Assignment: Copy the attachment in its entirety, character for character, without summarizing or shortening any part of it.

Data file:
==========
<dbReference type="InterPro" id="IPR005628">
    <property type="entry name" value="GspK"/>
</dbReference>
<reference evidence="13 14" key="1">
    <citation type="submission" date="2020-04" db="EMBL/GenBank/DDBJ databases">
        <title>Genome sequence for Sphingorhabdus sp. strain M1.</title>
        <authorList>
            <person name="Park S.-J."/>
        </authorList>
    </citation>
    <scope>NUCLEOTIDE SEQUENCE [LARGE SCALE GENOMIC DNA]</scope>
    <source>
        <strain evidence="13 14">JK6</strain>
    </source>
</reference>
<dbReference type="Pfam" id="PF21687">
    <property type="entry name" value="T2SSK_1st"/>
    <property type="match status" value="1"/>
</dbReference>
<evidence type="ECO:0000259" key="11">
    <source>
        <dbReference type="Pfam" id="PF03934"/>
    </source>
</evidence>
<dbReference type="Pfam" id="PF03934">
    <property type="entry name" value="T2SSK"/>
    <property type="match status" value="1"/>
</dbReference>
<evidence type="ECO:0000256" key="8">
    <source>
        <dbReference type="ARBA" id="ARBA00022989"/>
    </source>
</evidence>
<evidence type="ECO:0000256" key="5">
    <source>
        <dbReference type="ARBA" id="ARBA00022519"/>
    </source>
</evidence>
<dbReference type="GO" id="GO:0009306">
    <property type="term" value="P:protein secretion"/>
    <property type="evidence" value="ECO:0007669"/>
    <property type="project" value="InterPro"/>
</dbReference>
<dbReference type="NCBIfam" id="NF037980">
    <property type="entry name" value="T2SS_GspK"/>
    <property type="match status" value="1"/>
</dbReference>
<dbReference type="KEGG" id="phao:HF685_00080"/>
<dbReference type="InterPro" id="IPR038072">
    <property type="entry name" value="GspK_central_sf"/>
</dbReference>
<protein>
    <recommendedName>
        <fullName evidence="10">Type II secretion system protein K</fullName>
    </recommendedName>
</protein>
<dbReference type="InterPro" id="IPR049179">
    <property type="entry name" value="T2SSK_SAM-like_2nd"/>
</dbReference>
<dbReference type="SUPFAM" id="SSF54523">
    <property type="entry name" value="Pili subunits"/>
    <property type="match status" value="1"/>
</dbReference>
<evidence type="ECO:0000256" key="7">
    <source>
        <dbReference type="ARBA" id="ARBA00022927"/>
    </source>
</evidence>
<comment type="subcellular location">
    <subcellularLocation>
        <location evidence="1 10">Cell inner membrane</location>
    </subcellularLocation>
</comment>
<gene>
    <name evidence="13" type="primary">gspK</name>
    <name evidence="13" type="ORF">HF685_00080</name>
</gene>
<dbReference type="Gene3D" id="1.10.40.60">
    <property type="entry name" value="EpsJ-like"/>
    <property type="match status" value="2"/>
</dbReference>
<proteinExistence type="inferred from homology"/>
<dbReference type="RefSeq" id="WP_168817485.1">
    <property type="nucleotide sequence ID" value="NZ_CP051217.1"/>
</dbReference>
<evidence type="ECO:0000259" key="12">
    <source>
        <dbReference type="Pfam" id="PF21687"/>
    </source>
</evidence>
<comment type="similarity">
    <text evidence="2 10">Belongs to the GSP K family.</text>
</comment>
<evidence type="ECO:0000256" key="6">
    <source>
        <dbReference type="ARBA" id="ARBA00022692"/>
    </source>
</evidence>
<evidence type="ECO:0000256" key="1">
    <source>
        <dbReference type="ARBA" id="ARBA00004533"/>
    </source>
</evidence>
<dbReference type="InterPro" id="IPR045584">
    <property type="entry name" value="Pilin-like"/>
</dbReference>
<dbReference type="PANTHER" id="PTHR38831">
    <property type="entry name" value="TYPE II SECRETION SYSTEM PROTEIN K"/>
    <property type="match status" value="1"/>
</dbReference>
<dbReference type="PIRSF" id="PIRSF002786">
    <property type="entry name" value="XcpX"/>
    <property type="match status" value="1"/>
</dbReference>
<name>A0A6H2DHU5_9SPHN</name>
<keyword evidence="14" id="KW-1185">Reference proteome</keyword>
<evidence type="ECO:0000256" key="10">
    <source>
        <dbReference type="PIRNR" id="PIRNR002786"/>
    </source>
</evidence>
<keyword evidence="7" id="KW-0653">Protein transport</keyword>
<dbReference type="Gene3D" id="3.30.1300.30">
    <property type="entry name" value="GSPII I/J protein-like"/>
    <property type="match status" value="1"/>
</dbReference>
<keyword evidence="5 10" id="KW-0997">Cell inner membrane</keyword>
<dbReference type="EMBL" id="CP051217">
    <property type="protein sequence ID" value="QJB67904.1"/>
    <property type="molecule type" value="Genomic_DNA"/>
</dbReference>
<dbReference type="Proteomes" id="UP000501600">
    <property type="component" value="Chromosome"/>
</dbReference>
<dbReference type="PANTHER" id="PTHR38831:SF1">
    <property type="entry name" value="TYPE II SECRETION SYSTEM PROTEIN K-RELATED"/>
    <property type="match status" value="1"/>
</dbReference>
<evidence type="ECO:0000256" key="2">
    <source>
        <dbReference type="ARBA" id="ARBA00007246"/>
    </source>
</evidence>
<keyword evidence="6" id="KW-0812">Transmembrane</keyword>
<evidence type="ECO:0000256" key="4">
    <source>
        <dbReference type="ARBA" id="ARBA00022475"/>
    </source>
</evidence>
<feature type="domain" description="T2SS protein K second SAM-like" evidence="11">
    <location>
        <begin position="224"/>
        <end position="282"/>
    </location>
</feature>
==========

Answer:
<dbReference type="InterPro" id="IPR005628">
    <property type="entry name" value="GspK"/>
</dbReference>
<reference evidence="13 14" key="1">
    <citation type="submission" date="2020-04" db="EMBL/GenBank/DDBJ databases">
        <title>Genome sequence for Sphingorhabdus sp. strain M1.</title>
        <authorList>
            <person name="Park S.-J."/>
        </authorList>
    </citation>
    <scope>NUCLEOTIDE SEQUENCE [LARGE SCALE GENOMIC DNA]</scope>
    <source>
        <strain evidence="13 14">JK6</strain>
    </source>
</reference>
<dbReference type="Pfam" id="PF21687">
    <property type="entry name" value="T2SSK_1st"/>
    <property type="match status" value="1"/>
</dbReference>
<evidence type="ECO:0000259" key="11">
    <source>
        <dbReference type="Pfam" id="PF03934"/>
    </source>
</evidence>
<dbReference type="Pfam" id="PF03934">
    <property type="entry name" value="T2SSK"/>
    <property type="match status" value="1"/>
</dbReference>
<evidence type="ECO:0000256" key="8">
    <source>
        <dbReference type="ARBA" id="ARBA00022989"/>
    </source>
</evidence>
<evidence type="ECO:0000256" key="5">
    <source>
        <dbReference type="ARBA" id="ARBA00022519"/>
    </source>
</evidence>
<dbReference type="GO" id="GO:0009306">
    <property type="term" value="P:protein secretion"/>
    <property type="evidence" value="ECO:0007669"/>
    <property type="project" value="InterPro"/>
</dbReference>
<dbReference type="NCBIfam" id="NF037980">
    <property type="entry name" value="T2SS_GspK"/>
    <property type="match status" value="1"/>
</dbReference>
<dbReference type="KEGG" id="phao:HF685_00080"/>
<dbReference type="InterPro" id="IPR038072">
    <property type="entry name" value="GspK_central_sf"/>
</dbReference>
<protein>
    <recommendedName>
        <fullName evidence="10">Type II secretion system protein K</fullName>
    </recommendedName>
</protein>
<dbReference type="InterPro" id="IPR049179">
    <property type="entry name" value="T2SSK_SAM-like_2nd"/>
</dbReference>
<dbReference type="SUPFAM" id="SSF54523">
    <property type="entry name" value="Pili subunits"/>
    <property type="match status" value="1"/>
</dbReference>
<evidence type="ECO:0000256" key="7">
    <source>
        <dbReference type="ARBA" id="ARBA00022927"/>
    </source>
</evidence>
<comment type="subcellular location">
    <subcellularLocation>
        <location evidence="1 10">Cell inner membrane</location>
    </subcellularLocation>
</comment>
<gene>
    <name evidence="13" type="primary">gspK</name>
    <name evidence="13" type="ORF">HF685_00080</name>
</gene>
<dbReference type="Gene3D" id="1.10.40.60">
    <property type="entry name" value="EpsJ-like"/>
    <property type="match status" value="2"/>
</dbReference>
<proteinExistence type="inferred from homology"/>
<dbReference type="RefSeq" id="WP_168817485.1">
    <property type="nucleotide sequence ID" value="NZ_CP051217.1"/>
</dbReference>
<evidence type="ECO:0000259" key="12">
    <source>
        <dbReference type="Pfam" id="PF21687"/>
    </source>
</evidence>
<comment type="similarity">
    <text evidence="2 10">Belongs to the GSP K family.</text>
</comment>
<evidence type="ECO:0000256" key="6">
    <source>
        <dbReference type="ARBA" id="ARBA00022692"/>
    </source>
</evidence>
<evidence type="ECO:0000256" key="1">
    <source>
        <dbReference type="ARBA" id="ARBA00004533"/>
    </source>
</evidence>
<dbReference type="InterPro" id="IPR045584">
    <property type="entry name" value="Pilin-like"/>
</dbReference>
<dbReference type="PANTHER" id="PTHR38831">
    <property type="entry name" value="TYPE II SECRETION SYSTEM PROTEIN K"/>
    <property type="match status" value="1"/>
</dbReference>
<dbReference type="PIRSF" id="PIRSF002786">
    <property type="entry name" value="XcpX"/>
    <property type="match status" value="1"/>
</dbReference>
<name>A0A6H2DHU5_9SPHN</name>
<keyword evidence="14" id="KW-1185">Reference proteome</keyword>
<evidence type="ECO:0000256" key="10">
    <source>
        <dbReference type="PIRNR" id="PIRNR002786"/>
    </source>
</evidence>
<keyword evidence="7" id="KW-0653">Protein transport</keyword>
<dbReference type="Gene3D" id="3.30.1300.30">
    <property type="entry name" value="GSPII I/J protein-like"/>
    <property type="match status" value="1"/>
</dbReference>
<keyword evidence="5 10" id="KW-0997">Cell inner membrane</keyword>
<dbReference type="EMBL" id="CP051217">
    <property type="protein sequence ID" value="QJB67904.1"/>
    <property type="molecule type" value="Genomic_DNA"/>
</dbReference>
<dbReference type="Proteomes" id="UP000501600">
    <property type="component" value="Chromosome"/>
</dbReference>
<dbReference type="PANTHER" id="PTHR38831:SF1">
    <property type="entry name" value="TYPE II SECRETION SYSTEM PROTEIN K-RELATED"/>
    <property type="match status" value="1"/>
</dbReference>
<evidence type="ECO:0000256" key="2">
    <source>
        <dbReference type="ARBA" id="ARBA00007246"/>
    </source>
</evidence>
<keyword evidence="6" id="KW-0812">Transmembrane</keyword>
<evidence type="ECO:0000256" key="4">
    <source>
        <dbReference type="ARBA" id="ARBA00022475"/>
    </source>
</evidence>
<feature type="domain" description="T2SS protein K second SAM-like" evidence="11">
    <location>
        <begin position="224"/>
        <end position="282"/>
    </location>
</feature>